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FERC acts to prop up prices in RTO-run capacity markets

From the April 18, 2011 issue of Public Power Daily

Originally published April 18, 2011

In orders issued April 12 and 13, the Federal Energy Regulatory Commission approved changes to the PJM and ISO New England capacity market rules to block low bids by certain generators into the regional transmission organization’s capacity markets. In the April 12 order, the five-member commission approved most of a proposal by PJM Interconnection to revise its minimum offer price rule. The April 13 order directed ISO NE to adopt a similar offer-floor approach. Both orders would scrap the current policy of accepting all capacity market bids by self-supply and state-mandated generation and apply the minimum offer rules to self-supply and state-mandated generation for the first time.

Although PJM has never had to invoke its existing minimum offer price rule, the commission decided that the existing rule was not just and reasonable, citing the possibility of buyers exercising market power. PJM’s proposal and the April 12 order were prompted by efforts by New Jersey and Maryland to procure new generation that would bid into PJM’s "reliability pricing model" capacity market at very low prices. PJM’s proposal was supported by incumbent generators in the region and Pennsylvania regulators but opposed by APPA, consumer advocates, load-side interests and independent power producers, in addition to Maryland and New Jersey.

FERC’s PJM order "does not address the failure of the PJM market to deliver new capacity which is desperately needed to reduce New Jersey’s energy prices, and to replace aging, dirty, and inefficient generation facilities," N.J. Board of Public Utilities President Lee A. Solomon said. "PJM’s pricing model causes New Jersey ratepayers to pay substantially higher prices for electricity than most other states in PJM."

It appears New Jersey will be forced to pursue other remedies that are outside of FERC’s jurisdiction, Solomon said. "I do not believe that New Jersey forfeited its sovereignty when PJM became the regional transmission operator."

APPA opposes rule changes that would adversely impact the ability of public power utilities to self-supply. In a March 4 protest of PJM’s filing, APPA said it "regards such proposals as a frontal attack on the public power business model." APPA urged the commission to reject the PJM filing (and a similar request by the PJM Power Providers coalition of generators) and instead replace the capacity markets "with a construct that better harnesses competitive forces to benefit consumers, treats both load and generation resources fairly, and actually supports the development of the new generation resources that are likely to be needed in the next few years."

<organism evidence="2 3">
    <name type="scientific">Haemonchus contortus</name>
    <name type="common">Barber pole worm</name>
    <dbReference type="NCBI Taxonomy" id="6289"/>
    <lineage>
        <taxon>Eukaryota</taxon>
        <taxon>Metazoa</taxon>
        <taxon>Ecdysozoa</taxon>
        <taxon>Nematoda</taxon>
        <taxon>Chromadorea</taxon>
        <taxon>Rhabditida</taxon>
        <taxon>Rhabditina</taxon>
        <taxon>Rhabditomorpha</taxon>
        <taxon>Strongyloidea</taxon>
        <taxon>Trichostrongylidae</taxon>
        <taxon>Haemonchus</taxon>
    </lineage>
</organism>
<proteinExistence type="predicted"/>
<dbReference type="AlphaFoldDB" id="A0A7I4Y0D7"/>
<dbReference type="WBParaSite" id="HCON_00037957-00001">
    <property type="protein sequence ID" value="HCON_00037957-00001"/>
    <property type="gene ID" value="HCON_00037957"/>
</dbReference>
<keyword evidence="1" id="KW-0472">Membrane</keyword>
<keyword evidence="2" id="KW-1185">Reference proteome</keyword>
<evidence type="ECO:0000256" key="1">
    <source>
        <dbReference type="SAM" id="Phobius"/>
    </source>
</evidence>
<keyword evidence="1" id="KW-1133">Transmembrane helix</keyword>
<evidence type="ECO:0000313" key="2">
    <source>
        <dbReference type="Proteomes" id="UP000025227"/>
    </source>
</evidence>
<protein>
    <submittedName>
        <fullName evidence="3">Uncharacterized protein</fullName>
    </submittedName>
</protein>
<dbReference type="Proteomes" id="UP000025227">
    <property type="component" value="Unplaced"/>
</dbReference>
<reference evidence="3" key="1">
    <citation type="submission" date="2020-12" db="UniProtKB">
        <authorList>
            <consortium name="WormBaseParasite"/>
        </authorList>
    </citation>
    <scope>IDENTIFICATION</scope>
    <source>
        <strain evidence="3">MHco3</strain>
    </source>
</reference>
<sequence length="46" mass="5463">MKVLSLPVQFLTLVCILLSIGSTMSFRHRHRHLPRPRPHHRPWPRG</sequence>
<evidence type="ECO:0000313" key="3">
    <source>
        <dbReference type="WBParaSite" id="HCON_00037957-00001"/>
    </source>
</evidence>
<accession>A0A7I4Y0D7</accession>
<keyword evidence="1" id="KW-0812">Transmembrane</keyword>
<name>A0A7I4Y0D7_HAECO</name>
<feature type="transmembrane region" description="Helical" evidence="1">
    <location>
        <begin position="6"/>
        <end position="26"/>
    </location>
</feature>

The commission asserted that the minimum offer price rule "does not interfere with states or localities that for policy reasons seek to provide assistance for new generation entry if they believe such expenditures are appropriate for their state.  The MOPR ensures only that the wholesale capacity market prices remain at just and reasonable levels."

Under the minimum offer price rule, sellers offering capacity at a price deemed too low by PJM’s market monitor would have their offers repriced to a higher level unless they could justify to the monitor (and then potentially to PJM) why their costs support a low bid, FERC said.

New plants that are determined to be too costly under the minimum offer price rule would appear to be out of luck. "Nevertheless, if a resource’s true cost of new entry is above the price at which the market clears, such a resource is not needed," the commission said. However, certain types of new plants are exempted from the rule and can offer capacity at zero dollars: nuclear, coal, integrated gasification combined cycle and hydro. The April 12 order added wind and solar to that list.


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